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Critical loads of Cadmium, Lead and Mercury and their exceedances in Europe

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Author: Hettelingh, J.P. · Schutze, G. · Vries, W. de · Denier van der Gon, H.A.C. · Ilyin, I. · Reinds, G.J. · Slootweg, J. · Travnikov, O.
Type:bookPart
Date:2015
Publisher: Springer
Place: Dordrecht
Source:Critical loads and dynamic risk assessment: Nitrogen, Acidity and Metals in Terrestrial and Aquatic Ecosystems, 523-546
Identifier: 526156
Keywords: Environment · Environment & Sustainability · Urbanisation · Urban Mobility & Environment · CAS - Climate, Air and Sustainability · ELSS - Earth, Life and Social Sciences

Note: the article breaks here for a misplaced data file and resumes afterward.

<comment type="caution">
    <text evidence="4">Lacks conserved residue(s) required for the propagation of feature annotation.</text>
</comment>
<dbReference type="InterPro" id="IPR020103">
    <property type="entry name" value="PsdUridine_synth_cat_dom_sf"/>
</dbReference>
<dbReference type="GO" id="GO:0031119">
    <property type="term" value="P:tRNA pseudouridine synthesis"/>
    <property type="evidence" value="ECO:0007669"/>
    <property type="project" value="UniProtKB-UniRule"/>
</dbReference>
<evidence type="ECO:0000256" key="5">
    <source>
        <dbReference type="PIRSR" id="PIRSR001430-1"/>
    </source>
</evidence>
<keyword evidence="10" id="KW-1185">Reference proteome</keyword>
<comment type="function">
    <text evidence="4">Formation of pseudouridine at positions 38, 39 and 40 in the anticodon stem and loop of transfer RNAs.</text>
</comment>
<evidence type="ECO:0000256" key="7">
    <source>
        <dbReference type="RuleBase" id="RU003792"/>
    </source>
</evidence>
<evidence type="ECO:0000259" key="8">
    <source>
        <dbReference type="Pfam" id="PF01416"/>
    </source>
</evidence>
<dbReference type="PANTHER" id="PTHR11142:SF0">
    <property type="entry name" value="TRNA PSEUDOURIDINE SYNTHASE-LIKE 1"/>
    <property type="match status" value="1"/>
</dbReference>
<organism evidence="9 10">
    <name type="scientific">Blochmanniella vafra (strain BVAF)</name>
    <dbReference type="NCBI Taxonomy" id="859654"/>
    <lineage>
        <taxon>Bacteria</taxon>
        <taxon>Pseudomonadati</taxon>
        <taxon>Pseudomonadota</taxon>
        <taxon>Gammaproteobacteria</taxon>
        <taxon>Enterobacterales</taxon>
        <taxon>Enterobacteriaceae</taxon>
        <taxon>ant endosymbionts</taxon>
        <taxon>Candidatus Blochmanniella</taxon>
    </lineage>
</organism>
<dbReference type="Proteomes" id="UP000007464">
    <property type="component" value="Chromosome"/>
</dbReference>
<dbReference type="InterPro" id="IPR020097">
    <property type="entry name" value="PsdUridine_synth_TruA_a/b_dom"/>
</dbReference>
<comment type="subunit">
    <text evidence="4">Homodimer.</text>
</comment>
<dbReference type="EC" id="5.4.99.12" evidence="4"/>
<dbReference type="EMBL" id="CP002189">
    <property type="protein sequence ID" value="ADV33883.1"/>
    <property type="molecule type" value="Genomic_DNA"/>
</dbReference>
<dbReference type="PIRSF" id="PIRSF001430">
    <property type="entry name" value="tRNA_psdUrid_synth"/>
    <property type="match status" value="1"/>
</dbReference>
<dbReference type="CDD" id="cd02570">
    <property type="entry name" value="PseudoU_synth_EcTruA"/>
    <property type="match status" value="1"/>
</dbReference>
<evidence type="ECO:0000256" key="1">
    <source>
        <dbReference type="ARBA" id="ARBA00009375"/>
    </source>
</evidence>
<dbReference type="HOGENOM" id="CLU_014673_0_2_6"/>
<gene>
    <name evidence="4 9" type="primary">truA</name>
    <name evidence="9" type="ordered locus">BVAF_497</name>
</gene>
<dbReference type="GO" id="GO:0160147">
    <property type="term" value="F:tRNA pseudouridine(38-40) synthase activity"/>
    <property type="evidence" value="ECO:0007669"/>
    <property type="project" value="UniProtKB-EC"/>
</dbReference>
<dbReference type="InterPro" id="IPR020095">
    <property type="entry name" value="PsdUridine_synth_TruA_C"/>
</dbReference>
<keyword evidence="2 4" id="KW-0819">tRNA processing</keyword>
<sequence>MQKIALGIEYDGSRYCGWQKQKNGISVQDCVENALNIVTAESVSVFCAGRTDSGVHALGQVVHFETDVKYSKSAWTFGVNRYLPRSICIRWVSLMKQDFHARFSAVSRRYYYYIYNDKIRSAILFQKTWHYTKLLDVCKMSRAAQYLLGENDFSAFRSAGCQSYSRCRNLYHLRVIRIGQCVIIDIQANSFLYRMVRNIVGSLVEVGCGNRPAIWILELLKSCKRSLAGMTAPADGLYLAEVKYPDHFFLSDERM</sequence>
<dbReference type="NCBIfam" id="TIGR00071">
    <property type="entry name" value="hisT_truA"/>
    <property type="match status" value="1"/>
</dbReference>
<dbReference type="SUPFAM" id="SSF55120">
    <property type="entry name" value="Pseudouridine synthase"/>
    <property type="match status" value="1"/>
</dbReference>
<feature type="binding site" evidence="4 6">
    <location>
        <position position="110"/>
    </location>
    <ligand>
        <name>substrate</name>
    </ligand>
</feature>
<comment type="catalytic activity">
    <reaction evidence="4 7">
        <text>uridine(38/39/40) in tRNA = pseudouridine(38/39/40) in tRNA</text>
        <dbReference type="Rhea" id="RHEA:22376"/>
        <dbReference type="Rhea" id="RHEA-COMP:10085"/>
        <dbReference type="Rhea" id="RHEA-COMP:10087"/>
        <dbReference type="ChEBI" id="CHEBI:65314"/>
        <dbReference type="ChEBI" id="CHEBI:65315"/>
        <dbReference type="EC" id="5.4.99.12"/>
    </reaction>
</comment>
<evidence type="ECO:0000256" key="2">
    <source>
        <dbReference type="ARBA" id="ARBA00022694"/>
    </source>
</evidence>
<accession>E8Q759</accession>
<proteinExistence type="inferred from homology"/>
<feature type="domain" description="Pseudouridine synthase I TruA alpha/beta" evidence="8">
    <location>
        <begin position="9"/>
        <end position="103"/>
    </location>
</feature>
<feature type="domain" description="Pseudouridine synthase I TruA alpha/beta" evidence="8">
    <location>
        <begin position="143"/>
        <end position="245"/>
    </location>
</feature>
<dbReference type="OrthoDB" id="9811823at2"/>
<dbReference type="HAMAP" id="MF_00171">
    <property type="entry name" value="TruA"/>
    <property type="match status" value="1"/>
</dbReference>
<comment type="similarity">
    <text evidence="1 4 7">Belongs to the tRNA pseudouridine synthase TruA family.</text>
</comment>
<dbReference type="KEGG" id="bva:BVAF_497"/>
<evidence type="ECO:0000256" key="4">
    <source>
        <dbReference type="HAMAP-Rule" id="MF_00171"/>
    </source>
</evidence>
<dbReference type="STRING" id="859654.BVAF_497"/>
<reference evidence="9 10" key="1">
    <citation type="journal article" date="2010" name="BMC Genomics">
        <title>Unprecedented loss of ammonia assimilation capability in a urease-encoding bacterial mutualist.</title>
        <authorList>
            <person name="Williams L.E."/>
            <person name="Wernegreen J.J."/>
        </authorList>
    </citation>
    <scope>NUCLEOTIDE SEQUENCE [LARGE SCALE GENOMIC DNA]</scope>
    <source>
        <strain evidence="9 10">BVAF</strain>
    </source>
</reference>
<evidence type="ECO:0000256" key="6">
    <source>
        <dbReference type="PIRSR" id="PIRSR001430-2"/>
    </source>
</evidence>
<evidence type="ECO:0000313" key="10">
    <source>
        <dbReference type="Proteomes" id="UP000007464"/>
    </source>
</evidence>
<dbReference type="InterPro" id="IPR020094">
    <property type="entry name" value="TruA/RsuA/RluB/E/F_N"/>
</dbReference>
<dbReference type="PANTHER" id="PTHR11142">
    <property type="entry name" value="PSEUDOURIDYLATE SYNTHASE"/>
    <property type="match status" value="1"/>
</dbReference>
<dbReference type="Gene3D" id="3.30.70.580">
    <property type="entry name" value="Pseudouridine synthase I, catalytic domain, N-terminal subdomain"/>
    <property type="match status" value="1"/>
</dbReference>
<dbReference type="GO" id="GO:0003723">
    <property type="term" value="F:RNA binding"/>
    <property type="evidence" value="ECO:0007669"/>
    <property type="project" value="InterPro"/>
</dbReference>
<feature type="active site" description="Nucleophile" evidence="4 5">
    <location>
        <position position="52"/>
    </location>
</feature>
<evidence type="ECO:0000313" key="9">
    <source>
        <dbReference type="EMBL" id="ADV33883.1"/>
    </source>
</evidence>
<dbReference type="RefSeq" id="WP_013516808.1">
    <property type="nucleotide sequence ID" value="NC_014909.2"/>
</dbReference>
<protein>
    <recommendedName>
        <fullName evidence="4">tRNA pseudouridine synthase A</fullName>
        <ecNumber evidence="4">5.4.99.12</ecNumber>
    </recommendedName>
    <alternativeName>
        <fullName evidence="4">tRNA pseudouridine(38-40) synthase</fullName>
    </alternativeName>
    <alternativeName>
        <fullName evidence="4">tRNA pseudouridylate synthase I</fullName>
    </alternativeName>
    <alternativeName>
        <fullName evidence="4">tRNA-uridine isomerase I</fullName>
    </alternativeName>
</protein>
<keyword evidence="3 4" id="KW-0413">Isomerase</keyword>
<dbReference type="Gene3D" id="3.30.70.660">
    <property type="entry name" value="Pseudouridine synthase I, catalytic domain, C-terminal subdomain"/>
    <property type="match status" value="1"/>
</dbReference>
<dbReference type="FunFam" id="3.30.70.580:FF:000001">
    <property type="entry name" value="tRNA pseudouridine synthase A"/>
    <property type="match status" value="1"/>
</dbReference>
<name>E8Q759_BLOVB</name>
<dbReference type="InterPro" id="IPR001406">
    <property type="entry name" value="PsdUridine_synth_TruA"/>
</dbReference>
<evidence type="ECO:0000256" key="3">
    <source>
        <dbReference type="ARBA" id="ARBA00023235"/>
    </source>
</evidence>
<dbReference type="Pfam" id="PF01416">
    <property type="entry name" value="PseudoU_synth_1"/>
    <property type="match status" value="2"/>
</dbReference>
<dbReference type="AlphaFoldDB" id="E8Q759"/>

Abstract

Cadmium (Cd), lead (Pb) and mercury (Hg) are known to be transported over relatively long distances from their sources. Deposited metals may accumulate over time in soils and catchments, and then follow varying pathways to endpoints in humans and the environment. Cadmium and lead, that are emitted primarily as particulate matter, and mercury in gaseous form, can be transported over long distances. This is especially the case when emissions consist of either relatively small particles or of gaseous compounds. The latter occurs especially for anthropogenically emitted mercury, tetra-methyl lead and tetra-ethyl lead. Under the effect-oriented programmes within the LRTAP Convention, the International Cooperative Programmes on Integrated Monitoring and Forests have found that atmospherically deposited Pb and Hg can accumulate in forested catchments in northern-central Europe, and that depositions can exceed thresholds for effects in soil organisms. The combination of Cd that is atmospherically deposited, used in fertilizer and naturally occurring in soils may accumulate to exposures of concern